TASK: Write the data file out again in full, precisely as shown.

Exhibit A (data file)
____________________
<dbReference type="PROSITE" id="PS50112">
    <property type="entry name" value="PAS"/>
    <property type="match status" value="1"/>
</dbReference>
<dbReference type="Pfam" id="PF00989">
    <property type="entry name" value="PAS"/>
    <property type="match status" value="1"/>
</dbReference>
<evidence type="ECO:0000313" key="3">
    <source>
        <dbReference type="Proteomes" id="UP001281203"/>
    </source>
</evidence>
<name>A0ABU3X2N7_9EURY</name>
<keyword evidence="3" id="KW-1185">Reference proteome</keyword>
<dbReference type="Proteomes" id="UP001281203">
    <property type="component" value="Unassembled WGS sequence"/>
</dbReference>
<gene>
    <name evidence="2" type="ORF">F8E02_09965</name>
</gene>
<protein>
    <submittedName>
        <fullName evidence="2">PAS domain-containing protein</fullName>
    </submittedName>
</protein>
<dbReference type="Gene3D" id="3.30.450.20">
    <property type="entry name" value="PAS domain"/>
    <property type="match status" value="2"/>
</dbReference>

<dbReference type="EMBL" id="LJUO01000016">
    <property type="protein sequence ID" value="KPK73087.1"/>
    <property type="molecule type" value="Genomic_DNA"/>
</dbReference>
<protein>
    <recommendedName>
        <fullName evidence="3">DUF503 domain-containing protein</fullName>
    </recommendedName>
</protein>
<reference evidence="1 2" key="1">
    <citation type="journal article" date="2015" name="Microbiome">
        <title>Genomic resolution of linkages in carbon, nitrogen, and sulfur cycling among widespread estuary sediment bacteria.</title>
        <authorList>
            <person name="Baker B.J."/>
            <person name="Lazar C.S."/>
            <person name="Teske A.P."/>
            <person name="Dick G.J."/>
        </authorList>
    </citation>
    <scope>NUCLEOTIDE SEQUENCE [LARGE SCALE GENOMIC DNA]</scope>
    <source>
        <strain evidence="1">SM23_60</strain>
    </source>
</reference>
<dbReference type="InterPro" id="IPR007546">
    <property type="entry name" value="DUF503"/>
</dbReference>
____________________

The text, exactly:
<dbReference type="PROSITE" id="PS50112">
    <property type="entry name" value="PAS"/>
    <property type="match status" value="1"/>
</dbReference>
<dbReference type="Pfam" id="PF00989">
    <property type="entry name" value="PAS"/>
    <property type="match status" value="1"/>
</dbReference>
<evidence type="ECO:0000313" key="3">
    <source>
        <dbReference type="Proteomes" id="UP001281203"/>
    </source>
</evidence>
<name>A0ABU3X2N7_9EURY</name>
<keyword evidence="3" id="KW-1185">Reference proteome</keyword>
<dbReference type="Proteomes" id="UP001281203">
    <property type="component" value="Unassembled WGS sequence"/>
</dbReference>
<gene>
    <name evidence="2" type="ORF">F8E02_09965</name>
</gene>
<protein>
    <submittedName>
        <fullName evidence="2">PAS domain-containing protein</fullName>
    </submittedName>
</protein>
<dbReference type="Gene3D" id="3.30.450.20">
    <property type="entry name" value="PAS domain"/>
    <property type="match status" value="2"/>
</dbReference>

<dbReference type="EMBL" id="LJUO01000016">
    <property type="protein sequence ID" value="KPK73087.1"/>
    <property type="molecule type" value="Genomic_DNA"/>
</dbReference>
<protein>
    <recommendedName>
        <fullName evidence="3">DUF503 domain-containing protein</fullName>
    </recommendedName>
</protein>
<reference evidence="1 2" key="1">
    <citation type="journal article" date="2015" name="Microbiome">
        <title>Genomic resolution of linkages in carbon, nitrogen, and sulfur cycling among widespread estuary sediment bacteria.</title>
        <authorList>
            <person name="Baker B.J."/>
            <person name="Lazar C.S."/>
            <person name="Teske A.P."/>
            <person name="Dick G.J."/>
        </authorList>
    </citation>
    <scope>NUCLEOTIDE SEQUENCE [LARGE SCALE GENOMIC DNA]</scope>
    <source>
        <strain evidence="1">SM23_60</strain>
    </source>
</reference>
<dbReference type="InterPro" id="IPR007546">
    <property type="entry name" value="DUF503"/>
</dbReference>